POLITICS + GOVERNMENT
Opinion: Takeaways from the early hours in the Utah people’s house
Jan 17, 2023, 2:00 PM
(Stone Johnson/KSL NewsRadio)
This is an editorial piece. An editorial, like a news article, is based on fact but also shares opinions. The opinions expressed here are solely those of the author and are not associated with our newsroom.
SALT LAKE CITY — When I got to the Utah Capitol this morning it was 4:15 AM.
Fog enveloped the dome, and a light rain fell. Utah Highway Patrol troopers opened the door for me and escorted our team to what would be our broadcast booth for the day — the old chamber of the Utah Supreme Court.
I couldn’t help myself. After looking at the row of seats I climbed up on the podium and sat down. In one of the justice’s seats.
Someting told me this was the only time in my life I would ever get to do that! I even stood behind the podium where lawyers would argue their cases, imagining what it would be like to face the justices and hopefully remember all of my supporting case citations.
Today we were here for a very important purpose on a momentous day — the kickoff of the 2023 Utah Legislative Session.
Lawmakers have 45 days to tackle everything from a $3 billion surplus, a possible tax cut or rebate, funding education, affordable housing and saving the Great Salt Lake, daycare and health care, and even a bill that would ban gender confirmation surgery for minors.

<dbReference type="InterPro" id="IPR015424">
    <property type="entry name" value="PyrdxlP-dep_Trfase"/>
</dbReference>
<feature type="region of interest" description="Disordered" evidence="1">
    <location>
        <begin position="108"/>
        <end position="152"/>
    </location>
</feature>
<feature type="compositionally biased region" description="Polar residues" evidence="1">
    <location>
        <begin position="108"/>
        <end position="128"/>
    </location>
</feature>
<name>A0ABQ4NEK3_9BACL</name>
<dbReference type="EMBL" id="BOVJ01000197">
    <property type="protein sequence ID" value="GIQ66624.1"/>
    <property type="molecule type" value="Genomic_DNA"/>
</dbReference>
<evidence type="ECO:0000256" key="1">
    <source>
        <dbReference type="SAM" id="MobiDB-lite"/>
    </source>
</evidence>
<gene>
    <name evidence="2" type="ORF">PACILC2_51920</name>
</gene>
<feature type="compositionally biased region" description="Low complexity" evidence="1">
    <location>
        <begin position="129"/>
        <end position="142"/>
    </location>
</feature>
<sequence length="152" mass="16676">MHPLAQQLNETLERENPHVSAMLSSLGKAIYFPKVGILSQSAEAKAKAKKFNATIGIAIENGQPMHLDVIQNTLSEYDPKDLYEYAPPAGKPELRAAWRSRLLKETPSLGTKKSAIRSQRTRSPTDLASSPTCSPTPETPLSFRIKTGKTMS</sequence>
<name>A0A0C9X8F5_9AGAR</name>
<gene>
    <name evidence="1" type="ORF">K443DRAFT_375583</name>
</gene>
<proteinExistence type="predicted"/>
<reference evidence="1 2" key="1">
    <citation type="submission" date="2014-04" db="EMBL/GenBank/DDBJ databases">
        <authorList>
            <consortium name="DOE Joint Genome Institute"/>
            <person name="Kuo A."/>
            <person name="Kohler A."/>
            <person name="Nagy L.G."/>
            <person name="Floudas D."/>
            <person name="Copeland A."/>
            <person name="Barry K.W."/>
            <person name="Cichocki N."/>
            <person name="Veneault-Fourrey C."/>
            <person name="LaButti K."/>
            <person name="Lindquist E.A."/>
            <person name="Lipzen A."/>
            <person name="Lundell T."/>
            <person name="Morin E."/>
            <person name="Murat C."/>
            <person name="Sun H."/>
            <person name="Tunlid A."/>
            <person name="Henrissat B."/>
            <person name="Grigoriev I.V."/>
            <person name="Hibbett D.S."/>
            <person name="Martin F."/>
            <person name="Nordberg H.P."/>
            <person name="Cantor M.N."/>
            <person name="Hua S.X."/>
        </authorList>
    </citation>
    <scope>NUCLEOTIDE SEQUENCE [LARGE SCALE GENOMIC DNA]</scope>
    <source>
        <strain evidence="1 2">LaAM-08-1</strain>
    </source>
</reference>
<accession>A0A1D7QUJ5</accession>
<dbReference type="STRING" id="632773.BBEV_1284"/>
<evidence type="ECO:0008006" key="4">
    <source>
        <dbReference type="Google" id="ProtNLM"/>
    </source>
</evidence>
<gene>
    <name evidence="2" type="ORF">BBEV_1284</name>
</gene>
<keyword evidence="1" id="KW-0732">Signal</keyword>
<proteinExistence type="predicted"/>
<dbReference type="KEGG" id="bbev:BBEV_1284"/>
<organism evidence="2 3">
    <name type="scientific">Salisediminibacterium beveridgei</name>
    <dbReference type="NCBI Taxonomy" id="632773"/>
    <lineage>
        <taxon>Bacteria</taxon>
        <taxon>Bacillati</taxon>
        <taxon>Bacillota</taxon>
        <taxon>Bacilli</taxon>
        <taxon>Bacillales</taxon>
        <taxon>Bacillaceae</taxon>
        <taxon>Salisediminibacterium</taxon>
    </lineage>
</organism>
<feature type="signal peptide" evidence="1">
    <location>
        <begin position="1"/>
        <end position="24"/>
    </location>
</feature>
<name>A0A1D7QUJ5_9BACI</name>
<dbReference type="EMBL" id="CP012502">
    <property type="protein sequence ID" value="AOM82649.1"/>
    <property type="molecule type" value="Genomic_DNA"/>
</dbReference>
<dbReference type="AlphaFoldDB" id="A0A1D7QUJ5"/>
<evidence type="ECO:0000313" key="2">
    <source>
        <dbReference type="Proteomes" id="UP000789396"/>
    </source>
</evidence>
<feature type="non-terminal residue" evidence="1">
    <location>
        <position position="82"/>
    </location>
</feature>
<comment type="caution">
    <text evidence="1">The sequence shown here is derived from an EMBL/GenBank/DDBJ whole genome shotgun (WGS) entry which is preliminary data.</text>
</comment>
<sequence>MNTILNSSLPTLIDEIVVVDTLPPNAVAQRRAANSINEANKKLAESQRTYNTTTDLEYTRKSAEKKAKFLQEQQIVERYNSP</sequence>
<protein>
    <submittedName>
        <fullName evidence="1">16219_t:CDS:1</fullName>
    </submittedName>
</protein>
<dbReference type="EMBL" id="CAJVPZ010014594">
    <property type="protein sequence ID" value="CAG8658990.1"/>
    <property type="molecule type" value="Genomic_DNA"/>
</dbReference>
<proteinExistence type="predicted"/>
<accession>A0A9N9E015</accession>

My co-host, Tim Hughes, and I talked to Senate President Stuart Adams, Senate Minority Whip Luz Escamilla, House Majority Leader Mike Schultz and House Minority Leader Angela Romero.
One of the topics that came up, again and again, was school choice. There is a bill this year called the “Utah Fits All” bill that would give an $8,000 voucher to parents to use for private school tuition or even to help with homeschooling expenses.
“When teachers are making $60,000 a year to start, I will fully support vouchers,” Gov. Cox said. “You can’t take money that could go to our schools and allow it to go to private schools when you’re not fully funding the education system in our state.”
The People’s House
When I walked into the Capitol this morning, the halls were empty. My boots clicked on the polished floors.
I left a little after 9:00 a.m. when legislators were busy talking on every level. This scene reminded me of the phrase often used to describe capitol buildings — “the people’s house.”
The grandiose art and marble can so easily intimate a visitor, as can the importance and seriousness of what happens in these rooms. But one of my biggest takeaways today was that this is our house.
We are welcome here. This is where the people we elect conduct our business.
We should connect more to this place, these people, and the work they do.
A great place to start is on the Utah Legislature’s website.
Amanda Dickson is the co-host of Utah’s Morning News and A Woman’s View.
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